A few years ago, I analyzed a Grimaldi's pizzas from one of their stores in Arizona. I discussed the results of my analysis at Reply 16 at http://www.pizzamaking.com/forum/index.php/topic,3669.msg54056.html#msg54056. As I noted there, I believe that it may be possible to modify the basic Lehmann NY style dough recipe to prepare a clone of the Grimaldi's dough. However, as you noted, a very high-temperature coal-fired oven is crucial to the success of a Grimaldi's pizza. I personally wouldn't attempt a Grimaldi's clone pizza in my standard home oven, even if I exactly replicated the dough, sauce and cheeses that Grimaldi's uses in its stores. However, that is your call.

Peter

Offline mmarston

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Re: Grimaldi's Style Pizza
« Reply #4 on: October 14, 2009, 02:42:04 PM »
If you want to use fresh Mozzarella in your home oven try slicing it and then put it between paper towels to remove some of the moisture.
Nobody cares if you can't dance well.  Just get up and dance.  Dave Barry

Offline ninapizza23

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Re: Grimaldi's Style Pizza
« Reply #5 on: October 14, 2009, 11:58:16 PM »
Hi, I have been at Grimaldi's in Arizona, first time it was ok but after tasting Bianco's I could not go back to G's.
Also, I found out that coal is toxic! I rather wait 3 1/2 hrs at Bianco's.

Offline Essen1

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Re: Grimaldi's Style Pizza
« Reply #6 on: October 15, 2009, 12:09:02 AM »
I nominate Mike's NY style thread for your purpose as he makes great NY style in a home oven. I have a high temp oven so my recipe and procedure might not be much of a help to you.

http://www.pizzamaking.com/forum/index.php/topic,8093.0.html

Saad


Saad,

Thanks for nominating my thread. It's still an ongoing project but I'm getting there.

Come to think of it, I was able to use the LBE again and used a NY-style dough formula in a Hi-temp oven, just to see how it would turn out.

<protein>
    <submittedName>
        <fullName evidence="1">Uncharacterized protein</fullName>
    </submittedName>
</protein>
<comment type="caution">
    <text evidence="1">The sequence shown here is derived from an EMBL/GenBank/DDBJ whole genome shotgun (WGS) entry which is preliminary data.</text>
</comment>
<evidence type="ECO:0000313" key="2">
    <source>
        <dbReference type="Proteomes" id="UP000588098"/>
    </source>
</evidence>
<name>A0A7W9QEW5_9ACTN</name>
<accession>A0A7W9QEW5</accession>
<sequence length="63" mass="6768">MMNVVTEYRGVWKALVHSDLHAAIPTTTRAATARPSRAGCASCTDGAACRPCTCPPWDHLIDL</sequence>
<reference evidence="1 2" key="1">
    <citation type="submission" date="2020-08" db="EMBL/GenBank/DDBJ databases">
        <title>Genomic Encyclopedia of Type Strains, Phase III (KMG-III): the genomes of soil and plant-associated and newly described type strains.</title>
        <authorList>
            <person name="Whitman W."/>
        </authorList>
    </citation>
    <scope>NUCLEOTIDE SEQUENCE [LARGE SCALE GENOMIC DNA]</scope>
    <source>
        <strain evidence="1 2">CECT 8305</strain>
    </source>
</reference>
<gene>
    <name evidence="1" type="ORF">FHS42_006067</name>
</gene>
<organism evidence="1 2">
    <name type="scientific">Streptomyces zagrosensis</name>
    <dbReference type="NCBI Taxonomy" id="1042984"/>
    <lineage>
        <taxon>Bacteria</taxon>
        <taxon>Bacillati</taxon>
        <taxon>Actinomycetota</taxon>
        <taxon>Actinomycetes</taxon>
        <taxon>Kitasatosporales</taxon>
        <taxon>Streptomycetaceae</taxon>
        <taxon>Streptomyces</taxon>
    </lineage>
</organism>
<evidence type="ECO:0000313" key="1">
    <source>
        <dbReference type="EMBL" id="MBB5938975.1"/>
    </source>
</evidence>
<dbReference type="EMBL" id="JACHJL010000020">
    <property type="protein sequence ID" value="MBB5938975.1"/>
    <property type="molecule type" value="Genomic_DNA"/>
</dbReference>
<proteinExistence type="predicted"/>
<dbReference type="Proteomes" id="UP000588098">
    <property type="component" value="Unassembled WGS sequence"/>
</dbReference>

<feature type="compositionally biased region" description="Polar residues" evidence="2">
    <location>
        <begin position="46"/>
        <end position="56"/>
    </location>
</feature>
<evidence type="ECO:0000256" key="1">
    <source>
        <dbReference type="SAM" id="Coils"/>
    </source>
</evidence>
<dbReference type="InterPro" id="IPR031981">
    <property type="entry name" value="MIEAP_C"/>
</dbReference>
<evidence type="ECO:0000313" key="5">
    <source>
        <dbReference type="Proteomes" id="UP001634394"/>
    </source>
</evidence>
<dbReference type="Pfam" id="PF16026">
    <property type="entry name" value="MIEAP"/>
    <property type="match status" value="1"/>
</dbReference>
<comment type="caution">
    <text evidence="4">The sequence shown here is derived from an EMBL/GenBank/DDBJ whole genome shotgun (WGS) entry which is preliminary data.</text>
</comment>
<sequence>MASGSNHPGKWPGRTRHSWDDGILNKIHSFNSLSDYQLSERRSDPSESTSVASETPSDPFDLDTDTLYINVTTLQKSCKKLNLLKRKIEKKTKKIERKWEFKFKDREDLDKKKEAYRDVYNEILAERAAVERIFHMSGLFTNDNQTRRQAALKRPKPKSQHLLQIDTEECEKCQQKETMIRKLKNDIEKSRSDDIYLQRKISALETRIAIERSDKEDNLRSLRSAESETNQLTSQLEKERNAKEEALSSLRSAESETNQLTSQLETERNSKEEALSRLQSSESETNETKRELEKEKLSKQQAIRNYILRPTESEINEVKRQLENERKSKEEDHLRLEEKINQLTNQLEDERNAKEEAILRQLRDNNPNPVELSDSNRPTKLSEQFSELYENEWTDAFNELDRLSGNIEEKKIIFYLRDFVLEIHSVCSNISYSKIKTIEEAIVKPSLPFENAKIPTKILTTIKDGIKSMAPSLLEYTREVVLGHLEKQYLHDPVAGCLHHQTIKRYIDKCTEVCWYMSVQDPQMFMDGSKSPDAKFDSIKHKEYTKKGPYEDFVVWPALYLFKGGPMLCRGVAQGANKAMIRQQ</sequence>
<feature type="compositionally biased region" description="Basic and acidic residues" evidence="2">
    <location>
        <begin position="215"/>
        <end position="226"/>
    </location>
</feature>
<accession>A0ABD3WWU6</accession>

The pies that came out were pretty good. Not as good as a Neapolitan formula but still... they were quite good.


Will,

I agree with Matt.

Using fresh Mozzarella in a home oven setting, especially the Mozzarella that's packaged in water, will turn your pizzas/pizze into a soupy mess.

I use whole milk Mozzarella for my home oven and fresh Mozzarella with the LBE.
« Last Edit: October 15, 2009, 01:04:38 AM by Essen1 »
Mike

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Offline s00da

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Re: Grimaldi's Style Pizza
« Reply #7 on: October 15, 2009, 03:33:40 AM »
Mike, I have a high temp that I use for Neapolitan and NY style. I noticed that my pies come out better when baked in the 650-700F range. Try that and see what happens.

Saad

Offline Avumede

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Re: Grimaldi's Style Pizza
« Reply #8 on: October 18, 2009, 07:59:34 AM »
You can certainly use fresh mozz in a home pizza.   First, there's nothing wrong with your pizza turning into a soupy mess. If you've been to DiFara's and watched Dom make pizza, you know how soupy it is when it comes out.

But, I would agree it's best not to have your mozz so melted.  If you freeze your mozz for 20 minutes prior to baking, it should come out beautifully.  You may have to adjust that 20 minutes depending on how long you bake your pie for.